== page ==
Re: I need help!! No access to LLL leader or Lactation consultant...
Thanks for answering all those questions! Based on your answers, I'm thinking that there are 2 strong possible causes for the pain you're having.
The first is oversupply/overactive letdown (OS/OALD).
OS/OALD would explain the burning/tingling, particularly when it occurs along with your MER. It also perfectly explains the coughing/gagging/choking and the squirting/streaming milk. The lipstick nipple can also be a product of OS/OALD- the baby "slips up" onto the nipple in order to compress it and thereby control the milk flow. My lactation consultant compared it to the baby "crimping the straw." And it also explains that "white callous"- one thing that can happen as a result of compression is vasospasm, which can cause the nipples to blanch and which is very painful.
Two more questions:
- What are the baby's poops like? Mustard yellow and seedy/curdy (like cheap mustard mixed with cottage cheese or yogurt), or greenish/brownish and watery/foamy?
- Are you engorged at all?
If the poops are yellow and curdy/seedy, then you may have OALD without OS or at least without significant OS. If they're greenish and watery and/or you're often engorged, then you probably have OS in addition to OALD. This impacts how you should manage the problem: if you have OALD alone, you should probably manage the problem with positioning. If it's OS/OALD, you may also need to do some block feeding.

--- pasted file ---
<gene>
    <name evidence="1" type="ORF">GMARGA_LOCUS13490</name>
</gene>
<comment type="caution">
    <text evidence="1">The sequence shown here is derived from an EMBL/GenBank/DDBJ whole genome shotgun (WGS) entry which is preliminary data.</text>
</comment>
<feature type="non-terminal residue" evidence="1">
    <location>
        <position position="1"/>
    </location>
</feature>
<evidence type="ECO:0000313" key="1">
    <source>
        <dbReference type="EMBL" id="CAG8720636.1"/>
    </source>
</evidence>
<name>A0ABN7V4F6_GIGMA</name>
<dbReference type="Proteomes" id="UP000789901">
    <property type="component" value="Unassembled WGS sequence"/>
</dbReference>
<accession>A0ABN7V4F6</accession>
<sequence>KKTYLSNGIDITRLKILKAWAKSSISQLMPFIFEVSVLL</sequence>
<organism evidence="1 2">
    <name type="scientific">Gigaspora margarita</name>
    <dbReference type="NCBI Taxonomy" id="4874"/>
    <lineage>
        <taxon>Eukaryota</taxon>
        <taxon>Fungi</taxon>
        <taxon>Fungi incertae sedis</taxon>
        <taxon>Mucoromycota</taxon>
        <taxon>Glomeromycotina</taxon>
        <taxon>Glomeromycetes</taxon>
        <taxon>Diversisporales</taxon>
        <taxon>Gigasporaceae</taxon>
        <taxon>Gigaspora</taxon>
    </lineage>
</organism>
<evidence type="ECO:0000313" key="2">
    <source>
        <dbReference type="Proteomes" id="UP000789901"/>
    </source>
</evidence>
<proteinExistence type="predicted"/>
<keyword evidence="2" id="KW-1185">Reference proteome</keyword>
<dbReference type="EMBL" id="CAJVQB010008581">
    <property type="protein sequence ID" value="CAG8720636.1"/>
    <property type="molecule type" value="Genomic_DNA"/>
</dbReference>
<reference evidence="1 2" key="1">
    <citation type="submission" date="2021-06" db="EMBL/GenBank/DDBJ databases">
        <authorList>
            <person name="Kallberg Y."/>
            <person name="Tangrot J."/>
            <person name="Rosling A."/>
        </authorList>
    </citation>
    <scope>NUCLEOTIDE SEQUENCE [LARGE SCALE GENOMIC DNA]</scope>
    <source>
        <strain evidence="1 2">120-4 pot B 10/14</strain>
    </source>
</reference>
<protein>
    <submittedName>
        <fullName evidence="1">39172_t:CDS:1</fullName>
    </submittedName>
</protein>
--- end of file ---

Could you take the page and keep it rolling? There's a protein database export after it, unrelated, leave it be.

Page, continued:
However, all of that doesn't rule out the second possibility, which is thrush. Thrush would explain the burning pain, he pink/red nipples, and the cracked, dry skin.
Unfortunately, it is possible to have both OS/OALD and thrush simultaneously. The first thing I would do is to try the positioning tips in the first link I posted. If necessary, I would progress to block feeding. I would also contact your baby's pediatrician and your midwife or obstetrician and talk to them about the possibility of thrush. But if they just take a brief look in the baby's mouth and say "nope, not thrush," I would seek another opinion since many docs know only to look for the classic sign of thrush (white, pearly patches in the baby's mouth) and do not realize that it is possible for thrush to be present without the classic symptom. In addition, many practitioners don't realize that if it is thrush, both mama and baby must be treated even if one member of the nursing pair is asymptomatic.
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